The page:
The Republicans opened an office in the former Pizza Hut in Coltsville.
PITTSFIELD, Mass. — Both the Republican and Democratic parties have opened campaign headquarters in the city for the November general election.
On Friday,local Republicans held an open house at their new headquarters in the former Pizza Hut on Dalton Avenue and on Saturday, Democrats held a grand opening of their South Street office. Both offices will be the Berkshire headquarters for the statewide election.
"There will be anywhere from two to five [here] people at night. We'll be open every day from 9 until 5 on weekdays and on weekends by appointment," said Berkshire County Republican Association Chairman Jim Bronson.
Democratic Western Massachusetts Field Director Jon D'Angelo said their office will be open from 10 a.m. until 9 p.m. The 2 South St. location will be the home of their efforts for canvassing and making phone calls.
"With 37 days left, we've got work to do," D'Angelo said on Saturday during the grand opening that featured Gov. Deval Patrick and U.S. Rep. Richard Neal. "This is going to serve as our hub."
The Democrats have Martha Coakley at the top of the ticket for governor and Steve Kerrigan as her running mate. Deborah Goldberg is the Democratic nominee for treasurer and Maura Healey for attorney general. William Galvin is seeking re-election for secretary of the commonwealth and Suzanne Bump is running for re-election as auditor. On the federal level, U.S. Sen. Edward Markey is up for re-election.
The Republicans have Charlie Baker at the top of their ticket forgovernor with Karyn Polito for lieutenant governor. John Miller is running for attorney general; Mike Heffernan for treasurer; Patricia Saint Aubin for auditor; and David D'Arcangelo for secretary of the commonwealth. Brian Herr is challenging Markey on the federal level for U.S. Senate.
"What a tremendous team we have here," Republican State Committee member Michael Case said at Friday's open house. "This is a great team and it is a team. They are all politicking together."
The Republicans believe that without an incumbent running for the governor's office, they can win the election. Case and Bronson both gave speeches to help rally the 60 or so Republicans who attended the open house. The Republican office was opened by the Berkshire County Republicans Association with help from the state party.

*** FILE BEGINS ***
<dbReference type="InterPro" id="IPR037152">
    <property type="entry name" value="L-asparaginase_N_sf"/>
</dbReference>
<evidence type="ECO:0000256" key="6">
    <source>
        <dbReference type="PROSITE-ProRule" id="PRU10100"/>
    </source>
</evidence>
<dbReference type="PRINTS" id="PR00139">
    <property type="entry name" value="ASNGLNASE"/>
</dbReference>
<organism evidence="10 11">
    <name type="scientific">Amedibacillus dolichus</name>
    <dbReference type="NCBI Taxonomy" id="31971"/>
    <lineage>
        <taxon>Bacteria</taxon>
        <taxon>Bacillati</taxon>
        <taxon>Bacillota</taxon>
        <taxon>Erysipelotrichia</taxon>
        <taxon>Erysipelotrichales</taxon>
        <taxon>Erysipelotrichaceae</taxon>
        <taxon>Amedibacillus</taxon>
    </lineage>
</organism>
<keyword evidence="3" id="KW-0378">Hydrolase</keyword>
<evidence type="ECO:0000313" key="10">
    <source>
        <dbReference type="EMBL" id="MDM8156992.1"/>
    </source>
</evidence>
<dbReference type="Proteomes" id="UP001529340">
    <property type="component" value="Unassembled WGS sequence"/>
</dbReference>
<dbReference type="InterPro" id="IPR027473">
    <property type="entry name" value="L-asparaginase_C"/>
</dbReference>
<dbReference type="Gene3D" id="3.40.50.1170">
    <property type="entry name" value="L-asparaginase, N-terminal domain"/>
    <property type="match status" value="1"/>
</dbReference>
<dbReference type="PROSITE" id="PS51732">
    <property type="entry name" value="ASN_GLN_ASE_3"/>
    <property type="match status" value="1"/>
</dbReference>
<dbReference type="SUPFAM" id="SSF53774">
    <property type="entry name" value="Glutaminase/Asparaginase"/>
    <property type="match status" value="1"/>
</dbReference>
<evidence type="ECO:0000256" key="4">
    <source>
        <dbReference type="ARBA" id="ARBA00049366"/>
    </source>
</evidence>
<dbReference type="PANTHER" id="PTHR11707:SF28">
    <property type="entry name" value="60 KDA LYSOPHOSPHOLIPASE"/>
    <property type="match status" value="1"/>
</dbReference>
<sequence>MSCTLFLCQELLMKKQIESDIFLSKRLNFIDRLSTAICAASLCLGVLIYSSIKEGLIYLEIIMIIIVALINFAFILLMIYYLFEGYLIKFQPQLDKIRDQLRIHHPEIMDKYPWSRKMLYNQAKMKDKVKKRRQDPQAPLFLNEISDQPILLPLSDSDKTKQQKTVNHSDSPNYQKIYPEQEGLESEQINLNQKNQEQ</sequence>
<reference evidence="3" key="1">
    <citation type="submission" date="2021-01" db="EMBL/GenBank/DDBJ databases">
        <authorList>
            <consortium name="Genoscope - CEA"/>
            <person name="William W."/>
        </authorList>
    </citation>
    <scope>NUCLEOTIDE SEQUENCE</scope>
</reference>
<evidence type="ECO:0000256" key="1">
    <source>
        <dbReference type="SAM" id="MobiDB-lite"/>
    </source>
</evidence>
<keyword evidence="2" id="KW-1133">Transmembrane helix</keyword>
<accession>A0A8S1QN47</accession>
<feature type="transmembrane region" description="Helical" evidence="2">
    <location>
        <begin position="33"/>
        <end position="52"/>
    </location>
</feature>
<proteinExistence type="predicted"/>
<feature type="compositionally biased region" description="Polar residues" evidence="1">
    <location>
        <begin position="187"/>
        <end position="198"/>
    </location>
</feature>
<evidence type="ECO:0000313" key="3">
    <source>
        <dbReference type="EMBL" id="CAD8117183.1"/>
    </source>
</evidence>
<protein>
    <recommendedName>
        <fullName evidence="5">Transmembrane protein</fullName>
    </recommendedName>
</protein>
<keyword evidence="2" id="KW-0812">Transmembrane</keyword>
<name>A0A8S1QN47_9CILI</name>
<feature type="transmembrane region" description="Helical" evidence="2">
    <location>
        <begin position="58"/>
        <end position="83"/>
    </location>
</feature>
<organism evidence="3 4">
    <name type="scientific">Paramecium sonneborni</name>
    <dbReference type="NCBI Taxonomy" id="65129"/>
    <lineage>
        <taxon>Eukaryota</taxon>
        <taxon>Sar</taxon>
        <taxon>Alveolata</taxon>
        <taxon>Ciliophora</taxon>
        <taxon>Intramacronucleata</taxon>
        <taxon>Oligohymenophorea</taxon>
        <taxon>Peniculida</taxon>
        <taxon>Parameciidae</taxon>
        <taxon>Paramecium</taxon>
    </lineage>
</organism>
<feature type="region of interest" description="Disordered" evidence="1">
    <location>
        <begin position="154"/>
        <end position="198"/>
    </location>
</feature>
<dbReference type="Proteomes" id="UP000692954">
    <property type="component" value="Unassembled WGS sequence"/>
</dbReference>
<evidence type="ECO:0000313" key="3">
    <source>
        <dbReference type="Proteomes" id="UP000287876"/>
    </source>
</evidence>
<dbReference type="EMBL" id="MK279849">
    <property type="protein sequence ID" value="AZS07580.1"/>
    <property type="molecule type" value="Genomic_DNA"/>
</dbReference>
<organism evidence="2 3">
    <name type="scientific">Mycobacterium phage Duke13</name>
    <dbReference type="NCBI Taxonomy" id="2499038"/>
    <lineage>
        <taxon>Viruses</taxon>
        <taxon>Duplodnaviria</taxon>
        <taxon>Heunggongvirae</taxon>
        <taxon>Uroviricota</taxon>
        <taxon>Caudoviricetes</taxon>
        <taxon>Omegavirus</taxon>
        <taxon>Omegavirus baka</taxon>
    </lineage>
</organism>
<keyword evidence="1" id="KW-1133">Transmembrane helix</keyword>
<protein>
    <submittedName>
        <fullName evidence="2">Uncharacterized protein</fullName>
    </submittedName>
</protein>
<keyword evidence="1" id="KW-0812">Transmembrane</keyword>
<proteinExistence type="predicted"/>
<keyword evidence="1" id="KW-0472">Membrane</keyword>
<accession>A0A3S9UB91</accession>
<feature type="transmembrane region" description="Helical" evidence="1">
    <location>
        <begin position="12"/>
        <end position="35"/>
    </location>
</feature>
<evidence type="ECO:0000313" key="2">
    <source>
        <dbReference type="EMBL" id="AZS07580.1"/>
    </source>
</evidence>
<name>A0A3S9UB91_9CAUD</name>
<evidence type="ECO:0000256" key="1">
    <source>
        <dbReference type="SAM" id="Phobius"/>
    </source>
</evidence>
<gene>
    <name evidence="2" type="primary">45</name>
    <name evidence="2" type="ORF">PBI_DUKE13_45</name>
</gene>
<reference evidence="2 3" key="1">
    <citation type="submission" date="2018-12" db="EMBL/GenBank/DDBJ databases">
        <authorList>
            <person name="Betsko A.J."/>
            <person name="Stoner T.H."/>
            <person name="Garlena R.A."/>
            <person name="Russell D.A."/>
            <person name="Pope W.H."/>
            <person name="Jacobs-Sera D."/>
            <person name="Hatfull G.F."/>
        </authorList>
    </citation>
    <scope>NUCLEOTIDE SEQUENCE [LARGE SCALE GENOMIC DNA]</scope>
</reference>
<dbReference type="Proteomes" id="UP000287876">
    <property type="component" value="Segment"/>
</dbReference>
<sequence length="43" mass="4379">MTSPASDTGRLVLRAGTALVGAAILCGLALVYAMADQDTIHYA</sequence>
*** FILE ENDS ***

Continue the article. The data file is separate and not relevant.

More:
"This is one of the few times in recent history where we have an excellent chance to take over the corner office on Beacon Hill," Bronson said. "Our best shot right now is with Charlie and Karyn."
Case said the independent voters are the key to the election.
"We're from Massachusetts. Two-thirds of my friends are Democrats and I am amazed at how many of them are telling me they don't like [Coakley] and are voting for Charlie," Case said. "If we can get them, we can get our targets, which are the independents."
On the Democratic side, nearly 100 people filled the South Street space, including an array of elected officers.
"We have work to do. It has to be done in the usual ways. It has to be done by talking to you friends, neighbors and co-workers. It has to be done by talking to folks who don't already agree with us," the governor said. "These candidates are not running to be officeholders for Democrats. They are running to be officeholders for everybody and that means getting out and listening to everybody."
Democratic Western Massachusetts Field Organizer Jon D'Angelo welcomed Gov. Deval Patrick to the Pittsfield office.
Neal called for Democrats to stay competitive in the race even with the Citizens United decision, which has changed the way campaigns are financed. He called for volunteers to focus on the upcoming race.
"Citizens United was a disaster for American politics but that is the rule. We have to figure out how to address this to make sure our candidates are competitive," Neal said.
Neal said it is important to elect Coakley because it will continue the legacy Patrick started. Patrick, however, says it isn't about him.
"This election, frankly just like the previous election and the election before that, is not about me. It is about whether we are in fact going to have the kind of leadership that is about the next generation and not the next election cycle," he said.
With both party offices now open, both campaigns are calling on volunteers to help with canvassing and phone calls.
"We know when we get our vote out to the polls, we will elections," said Chairman of the Democratic Coordinated Campaign state Sen. Benjamin Downing. "It is about organization and it is about communication."
Bronson emphasizesd that the campaign in the Berkshires will be "somebody who lives in the Berkshires calling people who live in the Berkshires."
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The cities of Pittsfield and North Adams will hold municipal elections for mayor, city council and school committee in 2015
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